The Aborigines of Australia take becoming a man pretty seriously. So seriously, in fact, that they send their adolescent boys out into the wild to see if they can survive in the Austrailan Outback, unassisted for six months. During this time they are forced to survive on their own, and spend a great deal of time thinking about all the great big stuff men think about when they’re wandering around a desert. When they come back to their people, they don’t get a merit badge, they get respect. Boy scouts have nothing on these guys.
The Japanese celebrate their Coming of Age day as a national event on the second Monday of January. Once the ceremony itself is over, the event turns into one big annual party for all 19-20 year-olds (whose birthday fell before April 1st of that year). When the boys-turned-men aren’t too busy ogling all the girls in their dress-kimonos and party outfits, they’re getting ridiculous on their own since afterward they’ll be considered adults (and finally have to act like them).
Native Americans may be shrinking in numbers, but there are many who do their best to pass on the old traditions. Vision Quests, much like the Aboriginal Walkabout, involve a period of solitude and introspection out in the wilderness. Unlike most rites of passage though, a young boy who leaves on a Vision Quest won’t come back a full-fledged man, but instead with a sense of purpose for his continuing journey toward becoming a man. The quest lasts only a few days, and usually involves an Animal Spirit, subject to much pop-culture ridicule and called a purely hallucinogenic experience.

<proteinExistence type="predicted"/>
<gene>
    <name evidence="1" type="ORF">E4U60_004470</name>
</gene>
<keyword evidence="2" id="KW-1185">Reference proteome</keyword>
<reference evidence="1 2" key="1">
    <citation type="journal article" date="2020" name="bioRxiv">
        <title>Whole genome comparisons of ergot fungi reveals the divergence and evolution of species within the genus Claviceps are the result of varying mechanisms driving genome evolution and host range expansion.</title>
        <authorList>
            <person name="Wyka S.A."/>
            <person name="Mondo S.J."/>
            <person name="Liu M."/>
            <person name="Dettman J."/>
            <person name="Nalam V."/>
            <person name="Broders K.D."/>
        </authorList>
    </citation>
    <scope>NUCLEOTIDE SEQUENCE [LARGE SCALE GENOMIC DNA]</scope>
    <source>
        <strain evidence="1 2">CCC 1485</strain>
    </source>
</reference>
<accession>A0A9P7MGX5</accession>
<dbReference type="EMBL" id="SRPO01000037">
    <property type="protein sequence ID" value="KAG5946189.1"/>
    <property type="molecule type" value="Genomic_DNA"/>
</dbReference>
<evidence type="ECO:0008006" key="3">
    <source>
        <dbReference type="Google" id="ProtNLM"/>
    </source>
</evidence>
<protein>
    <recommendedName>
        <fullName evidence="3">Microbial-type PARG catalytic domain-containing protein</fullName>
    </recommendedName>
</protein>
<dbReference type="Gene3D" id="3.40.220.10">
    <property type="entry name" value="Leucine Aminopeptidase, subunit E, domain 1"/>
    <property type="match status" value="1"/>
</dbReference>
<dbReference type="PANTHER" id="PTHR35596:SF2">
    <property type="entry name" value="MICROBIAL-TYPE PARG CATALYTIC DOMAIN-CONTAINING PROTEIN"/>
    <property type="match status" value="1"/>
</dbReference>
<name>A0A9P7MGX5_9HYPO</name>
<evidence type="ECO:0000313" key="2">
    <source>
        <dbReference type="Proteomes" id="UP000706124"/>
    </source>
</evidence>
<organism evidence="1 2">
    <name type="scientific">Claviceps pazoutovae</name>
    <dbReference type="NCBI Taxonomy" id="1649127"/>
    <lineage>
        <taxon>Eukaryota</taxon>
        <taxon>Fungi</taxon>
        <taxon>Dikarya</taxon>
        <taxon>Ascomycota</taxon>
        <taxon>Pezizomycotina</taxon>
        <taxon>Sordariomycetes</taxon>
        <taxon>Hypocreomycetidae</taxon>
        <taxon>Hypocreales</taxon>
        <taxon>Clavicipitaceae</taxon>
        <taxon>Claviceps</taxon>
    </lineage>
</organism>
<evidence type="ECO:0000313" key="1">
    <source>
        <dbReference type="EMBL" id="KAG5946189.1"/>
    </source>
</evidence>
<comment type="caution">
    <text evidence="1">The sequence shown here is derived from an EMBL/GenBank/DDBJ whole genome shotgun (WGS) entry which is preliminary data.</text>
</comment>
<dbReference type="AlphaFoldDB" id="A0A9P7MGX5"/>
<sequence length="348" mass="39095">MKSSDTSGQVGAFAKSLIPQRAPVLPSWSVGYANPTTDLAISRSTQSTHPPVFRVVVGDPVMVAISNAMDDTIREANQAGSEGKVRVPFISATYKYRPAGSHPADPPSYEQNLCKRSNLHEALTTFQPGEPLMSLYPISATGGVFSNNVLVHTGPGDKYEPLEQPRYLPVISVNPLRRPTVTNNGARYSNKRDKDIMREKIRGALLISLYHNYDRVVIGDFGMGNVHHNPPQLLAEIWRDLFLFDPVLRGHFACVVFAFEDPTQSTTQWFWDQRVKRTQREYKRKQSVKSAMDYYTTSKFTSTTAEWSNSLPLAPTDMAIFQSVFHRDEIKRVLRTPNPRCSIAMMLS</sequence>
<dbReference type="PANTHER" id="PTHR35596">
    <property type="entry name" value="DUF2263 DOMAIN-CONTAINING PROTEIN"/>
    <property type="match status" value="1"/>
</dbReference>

While American high school graduations tend to be over in a single afternoon, Norway does things a bit differently. A ridiculous (and awesome) mash-up of universally color-coded outfits (Star Trek anyone?) and Spring Break-meets -Mardi Gras, Russefeiring has all of Norway knee-deep in shenanigans for 17 straight days. Along with the constant partying, challenges earn the “Russ” merit tokens. These aren’t boring either, since they consist of tasks like crawling through grocery stores and barking like a dog while biting ankles, and having sex with a different chick on each of the 17 days of the celebration. Since there is always proof required, well, you get the idea.
Hunter’s First Kill
Men have taught their sons how to hunt since prehistoric times, and pieces of that legacy still live today. A hunter’s first kill is a pretty big occasion, usually marked by ritual. While some families have their own rituals, passed down a few generations, most follow the universal theme of “first blood.” The new hunter will mark himself with the blood of his prey, usually painting his face with it, and some even go as far as to drink the blood. Once this happens, the young man can call himself a hunter.
‘Redneck’ Coming of Age
While wholly unofficial, the Redneck Coming of Age is a widely known and much joked-about tradition. Fathers are often eager for their sons to “grow up” and be men. In this “ritual” a dad will go out and buy his son a hooker for his 18th birthday. The idea behind it may be trashy, but looking back throughout history, it’s really not all that weird, and can you really say that your dad gave you a present you enjoyed so much when you were a kid?